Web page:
Leave Me Alone (不想一個人, Fan Yang-chung, 2021)

Lonely souls seek impossible connection in a rapidly disintegrating world in Fan Yang-Chung’s steamy urban drama, Leave Me Alone (不想一個人, bùxiǎng yīgèrén). The title may in its way be misleading, the original Chinese meaning something more like “I don’t want to be alone” hinting at the misdirected longing that informs all of the relationships in play, but is in another way the thing each of them fear – that they are being left behind while everything around them seems to be on the brink of collapse. 

Petty street pimp Loong (Fandy Fan Shao Hsun) literally lives in a disused building that’s about to be torn down, while his side gig involves working with a local gangster to pressure residents of an old-fashioned apartment block to sell up so the land can be redeveloped. Loong has a rather unsentimental, amoral approach to his work in finding the body of an old man and pressing his finger on the documents to make it look like he changed his mind right before died, something which seems all the colder on realising that his own father lives in the building. His gangster boss Brother Chao ominously reminds him that’s something he’ll need to take care of. 

In other ways eager to please, Loong’s involvement with Brother Chao is part of his aspirational desire to live a better life which also in part explains his fascination with beautiful gallery owner Olivia (Christina Mok) who is also in her own way lonely having discovered that she’s carrying the child of her married lover whom she’d believed was ignoring her only to discover the reason he’s not been answering her calls is that he’s in hospital in a coma and unlikely to wake up. Both Loong and and Olivia are repeatedly blocked from getting what they want, she prevented from entering her lover’s hospital room on the orders of his wife and he later rejected from a fancy apartment block by the same set of security guards instructing him to take the back stairs as if reminding him of his status and the class difference between himself and Olivia even if he’s smartened himself up while continuing to exploit other women for his living.

He does perhaps undergo a minor pang of conscience when Olivia tells him not to treat her like one of his sex workers, but later seems to have given up on achieving a more mainstream success after overplaying his hand with Brother Chao and paying a heavy price for his hubris. Olivia meanwhile entertains other men in an attempt to overcome her loneliness, sending each of them away with the excuse that her friend is coming over though of course he isn’t and doesn’t respond to her messages. As she and Loong drift into an affair, Oliva becomes a kind of tourist in his world raising eyebrows at the karaoke bar where the girls entertain Brother Chao’s guys, but Loong is hopelessly out of place in her upperclass society hovering in the background at a swanky party and eventually alienating another guest he felt was belittling him by offering to set him up with one of his girls. While he longs for Olivia as a symbol of the high life he feels is denied to him, so Chin-shah (Wen Chen-ling) his casual squeeze longs for him looking perhaps for protection or uncomfortably for the familial while he largely thinks only of himself.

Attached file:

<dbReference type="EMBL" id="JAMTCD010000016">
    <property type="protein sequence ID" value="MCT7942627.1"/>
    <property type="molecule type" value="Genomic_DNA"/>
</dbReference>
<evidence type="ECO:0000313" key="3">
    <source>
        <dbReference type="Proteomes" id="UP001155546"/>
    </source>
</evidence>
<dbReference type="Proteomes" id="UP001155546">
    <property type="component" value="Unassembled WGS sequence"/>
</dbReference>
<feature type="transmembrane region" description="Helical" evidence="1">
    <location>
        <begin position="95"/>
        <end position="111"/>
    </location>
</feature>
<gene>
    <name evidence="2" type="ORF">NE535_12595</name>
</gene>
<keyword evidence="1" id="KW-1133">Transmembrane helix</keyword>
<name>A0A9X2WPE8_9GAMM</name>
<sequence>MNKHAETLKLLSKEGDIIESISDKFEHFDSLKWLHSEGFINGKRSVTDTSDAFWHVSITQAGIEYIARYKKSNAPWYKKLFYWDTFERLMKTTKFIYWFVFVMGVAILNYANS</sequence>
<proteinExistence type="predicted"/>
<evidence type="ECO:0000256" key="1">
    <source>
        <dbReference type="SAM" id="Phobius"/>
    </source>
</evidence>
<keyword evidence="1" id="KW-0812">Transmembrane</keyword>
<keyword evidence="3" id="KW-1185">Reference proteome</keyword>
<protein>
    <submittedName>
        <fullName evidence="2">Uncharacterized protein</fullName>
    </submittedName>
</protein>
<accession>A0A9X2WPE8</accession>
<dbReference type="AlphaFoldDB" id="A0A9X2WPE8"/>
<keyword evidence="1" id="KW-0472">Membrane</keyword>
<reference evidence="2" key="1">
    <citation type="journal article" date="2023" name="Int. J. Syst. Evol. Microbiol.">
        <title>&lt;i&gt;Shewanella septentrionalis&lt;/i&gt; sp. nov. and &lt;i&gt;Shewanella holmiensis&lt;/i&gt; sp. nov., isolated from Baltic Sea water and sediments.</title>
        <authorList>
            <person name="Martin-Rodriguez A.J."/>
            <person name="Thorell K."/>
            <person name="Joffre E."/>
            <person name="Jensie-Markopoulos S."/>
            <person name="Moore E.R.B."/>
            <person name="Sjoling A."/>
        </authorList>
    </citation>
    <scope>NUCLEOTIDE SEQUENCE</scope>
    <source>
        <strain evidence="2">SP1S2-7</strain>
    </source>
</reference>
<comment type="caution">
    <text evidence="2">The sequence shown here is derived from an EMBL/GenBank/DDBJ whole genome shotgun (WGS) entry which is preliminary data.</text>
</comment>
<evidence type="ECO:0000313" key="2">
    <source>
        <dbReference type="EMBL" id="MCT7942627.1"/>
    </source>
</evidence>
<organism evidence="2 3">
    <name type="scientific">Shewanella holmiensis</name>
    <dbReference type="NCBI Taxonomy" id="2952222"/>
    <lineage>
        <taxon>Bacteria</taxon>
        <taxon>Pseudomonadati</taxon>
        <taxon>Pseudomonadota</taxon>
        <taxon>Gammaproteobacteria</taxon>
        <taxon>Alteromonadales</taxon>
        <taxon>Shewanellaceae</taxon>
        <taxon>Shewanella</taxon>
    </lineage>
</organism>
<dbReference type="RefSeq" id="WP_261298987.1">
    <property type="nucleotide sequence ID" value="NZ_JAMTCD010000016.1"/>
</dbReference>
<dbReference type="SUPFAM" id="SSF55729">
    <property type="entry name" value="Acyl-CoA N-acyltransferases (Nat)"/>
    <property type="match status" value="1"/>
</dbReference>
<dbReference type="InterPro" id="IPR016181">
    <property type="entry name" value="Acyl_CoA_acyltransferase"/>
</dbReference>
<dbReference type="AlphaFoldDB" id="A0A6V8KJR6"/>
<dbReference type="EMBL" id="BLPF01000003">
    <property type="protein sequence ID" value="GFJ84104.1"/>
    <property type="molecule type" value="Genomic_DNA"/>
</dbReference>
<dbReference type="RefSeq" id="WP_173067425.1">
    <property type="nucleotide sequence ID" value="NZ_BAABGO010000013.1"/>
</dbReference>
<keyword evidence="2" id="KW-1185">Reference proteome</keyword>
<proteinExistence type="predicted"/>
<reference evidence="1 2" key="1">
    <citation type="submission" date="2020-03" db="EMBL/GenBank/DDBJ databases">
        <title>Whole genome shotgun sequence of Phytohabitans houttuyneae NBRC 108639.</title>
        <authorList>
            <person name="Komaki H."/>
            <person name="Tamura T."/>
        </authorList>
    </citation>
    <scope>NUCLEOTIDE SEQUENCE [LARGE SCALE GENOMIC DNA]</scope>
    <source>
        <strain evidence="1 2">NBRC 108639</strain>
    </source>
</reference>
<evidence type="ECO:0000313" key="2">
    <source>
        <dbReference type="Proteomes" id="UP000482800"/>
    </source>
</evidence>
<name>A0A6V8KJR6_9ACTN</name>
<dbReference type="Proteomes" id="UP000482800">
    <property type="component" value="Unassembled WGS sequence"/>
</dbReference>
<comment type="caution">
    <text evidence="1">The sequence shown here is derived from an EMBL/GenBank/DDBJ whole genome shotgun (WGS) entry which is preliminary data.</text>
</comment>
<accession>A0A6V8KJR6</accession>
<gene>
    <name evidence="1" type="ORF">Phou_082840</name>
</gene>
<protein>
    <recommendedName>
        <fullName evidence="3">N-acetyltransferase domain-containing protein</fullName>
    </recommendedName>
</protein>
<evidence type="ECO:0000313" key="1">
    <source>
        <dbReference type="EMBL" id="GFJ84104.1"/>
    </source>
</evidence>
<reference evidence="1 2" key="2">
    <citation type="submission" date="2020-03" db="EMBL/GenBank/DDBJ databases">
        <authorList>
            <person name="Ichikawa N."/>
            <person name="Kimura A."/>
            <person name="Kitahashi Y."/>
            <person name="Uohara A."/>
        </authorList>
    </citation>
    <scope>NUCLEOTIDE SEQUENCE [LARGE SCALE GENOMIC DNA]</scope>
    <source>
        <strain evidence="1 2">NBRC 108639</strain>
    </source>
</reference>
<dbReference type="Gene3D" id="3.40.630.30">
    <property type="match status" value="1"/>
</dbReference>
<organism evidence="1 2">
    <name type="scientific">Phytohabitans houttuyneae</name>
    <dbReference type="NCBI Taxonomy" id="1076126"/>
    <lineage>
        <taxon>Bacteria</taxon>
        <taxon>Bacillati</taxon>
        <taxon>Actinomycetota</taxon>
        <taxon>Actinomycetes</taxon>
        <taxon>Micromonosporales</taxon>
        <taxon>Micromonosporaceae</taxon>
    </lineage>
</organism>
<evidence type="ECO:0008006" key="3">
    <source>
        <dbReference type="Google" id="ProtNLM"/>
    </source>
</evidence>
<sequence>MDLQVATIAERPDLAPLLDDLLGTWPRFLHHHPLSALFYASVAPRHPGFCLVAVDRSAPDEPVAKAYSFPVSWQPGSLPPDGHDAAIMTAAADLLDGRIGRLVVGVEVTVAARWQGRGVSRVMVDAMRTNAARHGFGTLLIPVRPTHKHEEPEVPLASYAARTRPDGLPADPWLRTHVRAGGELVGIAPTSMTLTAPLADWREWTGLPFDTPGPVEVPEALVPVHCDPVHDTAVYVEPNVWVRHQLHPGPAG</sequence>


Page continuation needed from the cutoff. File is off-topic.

In any case, they each live in a world set to disappear. In one of the earliest scenes, Olivia watches as workmen dismantle the current installation in preparation for the next, her own image shattering as a mirror is smashed by a workman’s hammer, while the disused apartments and obsolete housing complexes familiar to Loong must too eventually come down leaving him forever displaced in a rapidly gentrifying city. “You’re too poor and you can’t handle me” Olivia eventually reflects after asking Loong if he’d always be there to take care of her making it plain that they occupy two different worlds while temporarily trapped in the same liminal space by their shared loneliness and a longing for something else that they don’t think they can have. They must try to find a way to move on but are otherwise forced deeper onto the paths they’d already chosen while trapped together bound by their shared yet opposing desires. In Fan’s stratified city of frustrated longing, love may not be so much the cure for loneliness as its ultimate expression. 

Leave Me Alone screened as part of Osaka Asian Film Festival 2022

Original trailer (English subtitles)

Girls’ School (女子學校, Mimi Lee, 1982)

The intense friendship between two young women is placed in jeopardy when a rumour begins to circulate that they are more than friends in Mimi Lee’s subversive 1982 drama Girls’ School (女子學校, nǚzǐ xuéxiào). The film’s educational framing may ensure that it can only reinforce the contemporary social codes of the repressive martial law era in insisting the two women must be guided back towards he “correct” path, but otherwise affords them a genuine sympathy that undercuts the sense of moral censure while simultaneously rooting the source conflict in the rejection and frustrated longing that provoke only pettiness and jealousy.